In the 1800s, the Richmond Recorder often mentioned Sally Hemings in essays attacking Jefferson. In one column, Hemings is described as “a slut as common as the pavement.” (Yes, people knew about Jefferson and Hemings during his lifetime.) She was a completely undeserving target, as is always the case when the word is hurled as an insult. It was used in a way someone born in the 20th century would immediately recognize. That’s not always the case. When Jefferson warned Patsy against appearing like a slut, he wasn’t referring to the immoral behavior I understood the word implied. (At least, not in that instance.) He was thinking of the definition that appeared in Samuel Johnson’s first dictionary: “A dirty woman.”
The use of “slut” in Early America, however, isn’t limited to women who are dirty or promiscuous. The word returns seven results when you search it on the National Archives' Founders Online, which allows anyone with Internet access to view thousands of historical documents from the era. I first discovered this while reading a 1798 letter that Frederick Kitt, who had been a steward in the President’s House, wrote to George Washington about Hercules, an enslaved man who had escaped bondage. (He would never be caught.) At the end of the letter, Kitt writes: “My Wife joins me in respect to you Mrs Washington and Miss Nelly—and desires to inform your Lady that our little Slut died in the Straw.” I only had to wonder at his meaning for about two seconds, because Founders Online had done the work for me. “This is one of a number of hints in GW’s correspondence that Mrs. Washington was particularly fond of dogs,” the notes under the letter explained.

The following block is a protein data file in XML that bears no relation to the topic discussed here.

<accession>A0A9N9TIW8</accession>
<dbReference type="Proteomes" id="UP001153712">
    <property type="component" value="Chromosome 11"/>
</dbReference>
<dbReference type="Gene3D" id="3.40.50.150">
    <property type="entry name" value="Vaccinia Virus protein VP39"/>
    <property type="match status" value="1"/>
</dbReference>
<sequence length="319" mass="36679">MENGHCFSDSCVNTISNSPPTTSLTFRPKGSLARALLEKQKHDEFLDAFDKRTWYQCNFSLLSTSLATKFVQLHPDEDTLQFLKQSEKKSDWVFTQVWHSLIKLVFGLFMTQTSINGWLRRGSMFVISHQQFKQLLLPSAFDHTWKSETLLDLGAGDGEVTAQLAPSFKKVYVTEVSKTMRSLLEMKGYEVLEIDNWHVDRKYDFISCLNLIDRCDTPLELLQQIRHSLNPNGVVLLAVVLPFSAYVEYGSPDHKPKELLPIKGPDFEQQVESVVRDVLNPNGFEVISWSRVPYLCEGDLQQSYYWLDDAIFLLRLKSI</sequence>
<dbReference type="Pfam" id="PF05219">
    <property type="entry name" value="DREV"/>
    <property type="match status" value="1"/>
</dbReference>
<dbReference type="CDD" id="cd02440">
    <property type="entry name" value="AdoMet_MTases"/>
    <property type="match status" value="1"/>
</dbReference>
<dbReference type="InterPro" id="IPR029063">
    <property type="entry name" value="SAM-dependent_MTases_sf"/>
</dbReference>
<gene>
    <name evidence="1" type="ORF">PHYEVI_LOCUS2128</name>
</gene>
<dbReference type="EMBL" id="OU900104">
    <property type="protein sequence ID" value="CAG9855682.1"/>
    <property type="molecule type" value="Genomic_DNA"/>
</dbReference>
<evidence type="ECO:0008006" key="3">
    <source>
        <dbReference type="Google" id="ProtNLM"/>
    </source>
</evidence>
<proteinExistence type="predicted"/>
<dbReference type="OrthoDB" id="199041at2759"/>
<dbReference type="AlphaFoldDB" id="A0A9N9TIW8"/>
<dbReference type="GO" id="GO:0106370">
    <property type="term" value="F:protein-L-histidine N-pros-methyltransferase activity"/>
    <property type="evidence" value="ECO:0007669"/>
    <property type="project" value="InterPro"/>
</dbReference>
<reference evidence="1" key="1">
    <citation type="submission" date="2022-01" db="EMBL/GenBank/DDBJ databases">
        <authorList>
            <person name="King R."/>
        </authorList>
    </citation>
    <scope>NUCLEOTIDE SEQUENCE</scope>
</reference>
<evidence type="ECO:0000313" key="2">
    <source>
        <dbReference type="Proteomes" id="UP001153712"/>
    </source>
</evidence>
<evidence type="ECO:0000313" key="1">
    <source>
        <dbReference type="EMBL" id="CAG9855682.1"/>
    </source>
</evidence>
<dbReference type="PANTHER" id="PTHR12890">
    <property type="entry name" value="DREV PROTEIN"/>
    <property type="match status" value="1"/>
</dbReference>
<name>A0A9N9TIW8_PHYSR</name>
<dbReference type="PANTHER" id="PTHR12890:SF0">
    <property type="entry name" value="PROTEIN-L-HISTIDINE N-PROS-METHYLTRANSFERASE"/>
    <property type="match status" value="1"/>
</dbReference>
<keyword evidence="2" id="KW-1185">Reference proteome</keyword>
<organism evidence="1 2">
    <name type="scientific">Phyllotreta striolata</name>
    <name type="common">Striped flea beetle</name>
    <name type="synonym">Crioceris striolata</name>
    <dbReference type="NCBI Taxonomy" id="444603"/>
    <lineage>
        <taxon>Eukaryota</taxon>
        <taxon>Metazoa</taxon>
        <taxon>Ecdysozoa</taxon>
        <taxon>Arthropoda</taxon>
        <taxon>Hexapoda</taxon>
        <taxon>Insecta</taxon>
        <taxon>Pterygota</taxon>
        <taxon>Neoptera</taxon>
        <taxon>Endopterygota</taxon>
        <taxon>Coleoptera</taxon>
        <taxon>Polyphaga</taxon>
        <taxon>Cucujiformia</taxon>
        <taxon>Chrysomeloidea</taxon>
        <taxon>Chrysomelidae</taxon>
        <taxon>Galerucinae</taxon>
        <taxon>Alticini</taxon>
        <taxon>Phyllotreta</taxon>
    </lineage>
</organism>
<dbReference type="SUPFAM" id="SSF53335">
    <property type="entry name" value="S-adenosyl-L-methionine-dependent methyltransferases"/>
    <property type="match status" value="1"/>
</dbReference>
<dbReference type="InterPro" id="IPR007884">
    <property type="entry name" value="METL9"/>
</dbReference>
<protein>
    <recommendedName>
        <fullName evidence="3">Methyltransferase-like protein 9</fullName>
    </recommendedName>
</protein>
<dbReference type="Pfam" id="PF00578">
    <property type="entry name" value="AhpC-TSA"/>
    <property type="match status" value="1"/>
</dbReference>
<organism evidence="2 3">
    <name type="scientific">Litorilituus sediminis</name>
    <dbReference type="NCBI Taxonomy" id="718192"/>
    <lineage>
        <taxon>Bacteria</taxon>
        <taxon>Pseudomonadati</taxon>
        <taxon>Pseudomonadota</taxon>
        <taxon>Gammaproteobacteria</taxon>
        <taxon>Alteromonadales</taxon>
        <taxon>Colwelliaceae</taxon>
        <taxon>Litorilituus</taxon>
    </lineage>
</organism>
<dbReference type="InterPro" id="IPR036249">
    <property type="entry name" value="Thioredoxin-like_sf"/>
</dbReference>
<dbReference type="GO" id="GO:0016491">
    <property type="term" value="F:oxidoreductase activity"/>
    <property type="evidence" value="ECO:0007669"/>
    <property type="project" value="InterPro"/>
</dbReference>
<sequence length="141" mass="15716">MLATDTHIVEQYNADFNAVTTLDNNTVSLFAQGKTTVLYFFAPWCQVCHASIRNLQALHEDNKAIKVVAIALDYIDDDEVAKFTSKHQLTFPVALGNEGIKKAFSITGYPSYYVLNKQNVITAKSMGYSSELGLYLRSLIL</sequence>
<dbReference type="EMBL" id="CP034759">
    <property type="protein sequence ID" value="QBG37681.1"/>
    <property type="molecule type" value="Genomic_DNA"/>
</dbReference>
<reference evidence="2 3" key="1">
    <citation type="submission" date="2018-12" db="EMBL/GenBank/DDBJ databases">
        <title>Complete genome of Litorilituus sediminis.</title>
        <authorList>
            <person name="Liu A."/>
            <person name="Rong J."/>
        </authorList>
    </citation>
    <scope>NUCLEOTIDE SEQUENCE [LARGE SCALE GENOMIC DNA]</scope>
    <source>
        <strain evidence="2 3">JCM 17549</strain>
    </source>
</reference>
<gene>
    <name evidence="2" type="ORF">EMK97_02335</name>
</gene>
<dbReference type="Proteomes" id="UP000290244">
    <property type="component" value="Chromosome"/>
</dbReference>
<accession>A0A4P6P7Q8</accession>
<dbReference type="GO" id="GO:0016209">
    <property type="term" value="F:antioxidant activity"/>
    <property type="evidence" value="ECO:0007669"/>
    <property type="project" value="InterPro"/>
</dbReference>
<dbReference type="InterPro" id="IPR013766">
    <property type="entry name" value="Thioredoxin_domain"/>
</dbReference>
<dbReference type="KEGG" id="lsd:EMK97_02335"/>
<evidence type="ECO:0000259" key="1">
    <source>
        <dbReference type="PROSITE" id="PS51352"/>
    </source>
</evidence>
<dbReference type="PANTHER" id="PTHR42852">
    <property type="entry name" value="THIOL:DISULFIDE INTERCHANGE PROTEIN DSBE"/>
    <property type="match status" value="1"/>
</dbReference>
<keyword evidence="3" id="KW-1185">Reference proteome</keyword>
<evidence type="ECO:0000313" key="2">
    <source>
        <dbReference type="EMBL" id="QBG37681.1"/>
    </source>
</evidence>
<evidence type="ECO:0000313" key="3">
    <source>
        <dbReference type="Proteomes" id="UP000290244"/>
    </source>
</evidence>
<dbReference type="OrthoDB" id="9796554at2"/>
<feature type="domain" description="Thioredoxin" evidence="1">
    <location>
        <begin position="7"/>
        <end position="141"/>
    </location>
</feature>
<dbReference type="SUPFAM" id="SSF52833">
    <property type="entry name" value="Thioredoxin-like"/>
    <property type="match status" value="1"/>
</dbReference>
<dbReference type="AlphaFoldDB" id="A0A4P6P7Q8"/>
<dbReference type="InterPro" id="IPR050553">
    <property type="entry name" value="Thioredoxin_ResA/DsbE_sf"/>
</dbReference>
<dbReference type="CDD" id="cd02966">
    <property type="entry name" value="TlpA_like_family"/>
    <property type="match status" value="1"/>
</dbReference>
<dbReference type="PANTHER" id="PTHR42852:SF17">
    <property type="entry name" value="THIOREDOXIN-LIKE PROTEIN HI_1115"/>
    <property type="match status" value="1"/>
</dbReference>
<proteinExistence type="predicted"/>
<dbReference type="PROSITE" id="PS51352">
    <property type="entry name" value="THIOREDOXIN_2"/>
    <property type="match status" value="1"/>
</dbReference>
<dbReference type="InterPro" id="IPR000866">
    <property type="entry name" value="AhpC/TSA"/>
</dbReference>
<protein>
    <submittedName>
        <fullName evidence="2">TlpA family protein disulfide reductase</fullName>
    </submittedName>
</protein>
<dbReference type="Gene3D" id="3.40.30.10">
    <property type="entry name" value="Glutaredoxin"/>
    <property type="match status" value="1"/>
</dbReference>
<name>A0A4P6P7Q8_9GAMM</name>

I knew that a dog could be called a “bitch,” but “slut” was new. So I took to the Internet. A Google search for “dog slut,” apparently a popular porn query, didn’t offer me much, but John Stuart Skinner’s 1845 book, The Dog and the Sportsman, satisfied my curiosity:
The second use of “slut,” to imply disorder, appeared in another letter to Washington. The British prisoners were being treated fine, Brigadier General William Smallwood wrote in 1778, but winter brought certain grim realities. A captain in the Continental Army had “had the skin taken off his hands by the Frost.” Like the British prisoners, “many of Soldiers in common shared with them, from the severity of the Wearther, & unavidably getting their Feet & legs wet in Landing, the shore being very slutty & muddy.” Captain Smallwood did not write a Revolutionary War memoir, but if he had, Slutty and Muddy would’ve been a great title.